Nooooo, the govt is NOT banning Tom Edison's light bulb.....

We used to use heat lamps to keep pigs warm in the winter. They were ~150-200 watts. Will they be banned?

It amusing the unintentional consequences of govt orders. Low flush toilets are constipating the SF sewer. Too much solid, not enough water to keep the pipes clear.
Skeptic_Heretic
5 / 5 (1) Apr 01, 2011
I am all for nuclear power but the govt order SH loves has essentially banned their construction.
What government order?
A new crude oil refinery has not been built in the USA for 30 years for exactly the same reason.
New refineries haven't been built in the US because the public demands that the refineries aren't built. Beyond that many refineries have been closed due to the oil industry undergoing mergers and expansions of existing refineries.
Nooooo, the govt is NOT banning Tom Edison's light bulb
It isn't. Invent a more efficient one and start selling it. That would require innovation though. Are you up to the task, or are you content to cry about the rules of the game?
We used to use heat lamps to keep pigs warm in the winter. They were ~150-200 watts. Will they be banned?
Not incandescent, also not for use in your house.
Low flush toilets are constipating the SF sewer.
Source?
ryggesogn2
1 / 5 (5) Apr 01, 2011
The real tragedy is that Congress can pass laws banning light bulbs but they can't open US territory to drill for oil, won't decide what to do with all the nuclear waste sitting in pools at every nuclear power plant, won't license new nuclear power plants, ban drilling in the Gulf of Mexico...

Invent a more efficient one and start selling it.


Just because a govt bureaucrat orders it, doesn't make it happen. And now, the US has twice as many govt bureaucrats giving orders than workers to make it so.

Source?

Look it up.
Skeptic_Heretic
5 / 5 (1) Apr 01, 2011
The real tragedy is that Congress can pass laws banning light bulbs but they can't open US territory to drill for oil,
Why would they. The fossil fuel companies are sitting on over 9300 unutilized oil and natural gas drilling permits. That means they have permission to drill, but they're just not doing it.

Second, when the oil company pulls that oil out of the ground, we don't own it, they do. They can sell it where ever they have a market for it. Most of it will wind up here, sure. It won't be less expensive.
A govt ORDER won't make innovation occur.
That's demonstrably false. Beyond that, if incandescents are unavilaible, and you want something similar, that's a market problem. Isn't that what you claim causes innovation?
Low flush toilets are constipating the SF sewer.
Source?
Look it up.
Yep, just as I suspected, more bullshit, and not in the San Fran sewer system.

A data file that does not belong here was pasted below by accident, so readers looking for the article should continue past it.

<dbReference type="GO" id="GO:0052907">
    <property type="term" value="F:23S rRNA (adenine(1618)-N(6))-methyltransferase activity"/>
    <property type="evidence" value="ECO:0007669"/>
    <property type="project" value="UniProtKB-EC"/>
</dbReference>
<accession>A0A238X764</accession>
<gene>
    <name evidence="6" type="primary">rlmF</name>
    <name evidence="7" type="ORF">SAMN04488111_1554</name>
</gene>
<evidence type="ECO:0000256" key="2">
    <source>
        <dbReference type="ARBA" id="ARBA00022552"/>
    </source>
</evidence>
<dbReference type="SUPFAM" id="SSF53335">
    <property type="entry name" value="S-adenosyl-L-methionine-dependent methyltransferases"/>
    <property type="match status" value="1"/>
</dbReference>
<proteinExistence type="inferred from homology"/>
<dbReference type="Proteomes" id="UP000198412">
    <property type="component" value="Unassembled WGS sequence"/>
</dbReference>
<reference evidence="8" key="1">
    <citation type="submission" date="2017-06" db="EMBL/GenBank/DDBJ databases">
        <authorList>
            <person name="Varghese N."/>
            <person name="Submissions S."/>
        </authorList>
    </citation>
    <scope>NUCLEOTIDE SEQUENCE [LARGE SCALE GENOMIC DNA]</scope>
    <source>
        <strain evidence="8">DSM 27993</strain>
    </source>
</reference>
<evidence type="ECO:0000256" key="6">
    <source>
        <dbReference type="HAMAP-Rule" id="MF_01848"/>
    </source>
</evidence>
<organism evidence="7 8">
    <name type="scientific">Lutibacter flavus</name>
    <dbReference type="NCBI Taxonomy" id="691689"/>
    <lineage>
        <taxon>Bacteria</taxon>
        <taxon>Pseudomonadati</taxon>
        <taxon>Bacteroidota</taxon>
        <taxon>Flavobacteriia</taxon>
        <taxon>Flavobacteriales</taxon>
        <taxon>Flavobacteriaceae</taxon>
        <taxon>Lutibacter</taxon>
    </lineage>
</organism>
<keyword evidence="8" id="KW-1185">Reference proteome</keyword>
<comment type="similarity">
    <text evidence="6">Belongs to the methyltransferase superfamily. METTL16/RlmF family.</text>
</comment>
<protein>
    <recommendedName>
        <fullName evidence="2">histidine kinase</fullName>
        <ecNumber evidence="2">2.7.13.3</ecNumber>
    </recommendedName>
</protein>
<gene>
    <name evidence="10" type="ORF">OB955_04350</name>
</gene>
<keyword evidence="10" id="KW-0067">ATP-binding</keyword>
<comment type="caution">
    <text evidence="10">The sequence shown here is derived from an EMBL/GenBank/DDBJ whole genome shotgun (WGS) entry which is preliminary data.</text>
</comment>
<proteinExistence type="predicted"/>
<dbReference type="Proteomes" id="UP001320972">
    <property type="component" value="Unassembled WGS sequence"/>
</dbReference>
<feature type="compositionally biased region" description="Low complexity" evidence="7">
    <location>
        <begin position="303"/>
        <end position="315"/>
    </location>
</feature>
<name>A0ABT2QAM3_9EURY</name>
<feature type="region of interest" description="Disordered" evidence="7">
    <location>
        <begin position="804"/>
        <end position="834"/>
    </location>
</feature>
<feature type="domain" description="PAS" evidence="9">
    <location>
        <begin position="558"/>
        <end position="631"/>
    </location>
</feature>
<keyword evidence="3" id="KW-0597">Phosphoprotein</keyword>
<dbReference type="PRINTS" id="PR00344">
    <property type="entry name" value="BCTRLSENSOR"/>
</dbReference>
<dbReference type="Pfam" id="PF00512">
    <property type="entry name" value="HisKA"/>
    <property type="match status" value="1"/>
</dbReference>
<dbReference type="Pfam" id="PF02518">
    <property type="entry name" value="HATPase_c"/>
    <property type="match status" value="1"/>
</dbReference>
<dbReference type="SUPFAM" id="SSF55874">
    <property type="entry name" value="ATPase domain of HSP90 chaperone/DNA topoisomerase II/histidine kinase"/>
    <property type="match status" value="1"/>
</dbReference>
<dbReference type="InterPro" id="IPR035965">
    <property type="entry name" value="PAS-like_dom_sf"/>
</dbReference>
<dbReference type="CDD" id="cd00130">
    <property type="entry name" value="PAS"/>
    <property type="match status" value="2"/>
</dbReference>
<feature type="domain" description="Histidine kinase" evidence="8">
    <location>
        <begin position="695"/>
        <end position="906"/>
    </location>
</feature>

ryggesogn2
1 / 5 (4) Apr 01, 2011
Beyond that, if incandescents are unavilaible, and you want something similar, that's a market problem. Isn't that what you claim causes innovation?

That's not a market problem.

Govt bans certain drugs. People innovate, violating laws to do so. Is that the innovation you like?

There is this thing called google. Type this in:
sf low flush toilets

I know SH does not understand how to do research or he would not lie so often.
Skeptic_Heretic
5 / 5 (1) Apr 01, 2011
That's not a market problem.
The lack of a wanted product is, by your very definition, a market problem.

Govt bans certain drugs. People innovate, violating laws to do so. Is that the innovation you like?
No, but Pfizer and the rest of big pharma have done rather well comming up with alternative pain killers, appetite stimulants, etc. Like I said, are you going to cry about the rules or innovate?
There is this thing called google. Type this in:
sf low flush toilets
When you make an assertion, you are on the hook to provide the evidence when challenged.
I know SH does not understand how to do research or he would not lie so often.
Found out who you and Mr. Valentine are. perhaps you should use your brain for something more than keeping your eyes in your sockets.
ryggesogn2
1 / 5 (5) Apr 01, 2011
When you make an assertion, you are on the hook to provide the evidence when challenged.

Why should I? You don't.
Look it up for yourself. The truth is out there.
ryggesogn2
1 / 5 (4) Apr 01, 2011
"More domestic oil production and innovative use of our vast fossil fuel resources afford quicker approaches to energy security than the green visions of solar power, windmills and electric cars.

Whats more, development and innovation of domestic resources would provide a real-world stimulus to an economy badly in need of new businesses and new jobs. "
"He (Obama) said more than 70 percent of off-shore leases are inactive. That would seem to hint at a conspiracy to gobble up resource-rich acreage and, I guess, sit on it rather than exploit it to the benefit of the industrys bottom line and stockholders. But, as the Interior Department reports, only 30 percent of leased acreage produces oil."
{We know where SH gets his information, Obama.}
http://www.suntim...ane.html
Skeptic_Heretic
5 / 5 (1) Apr 02, 2011
Why should I? You don't.
Look it up for yourself. The truth is out there.
I've never once refused to source when challenged. Don't worry. One day you'll start acting your age and realize that not every conversation has to be hostile.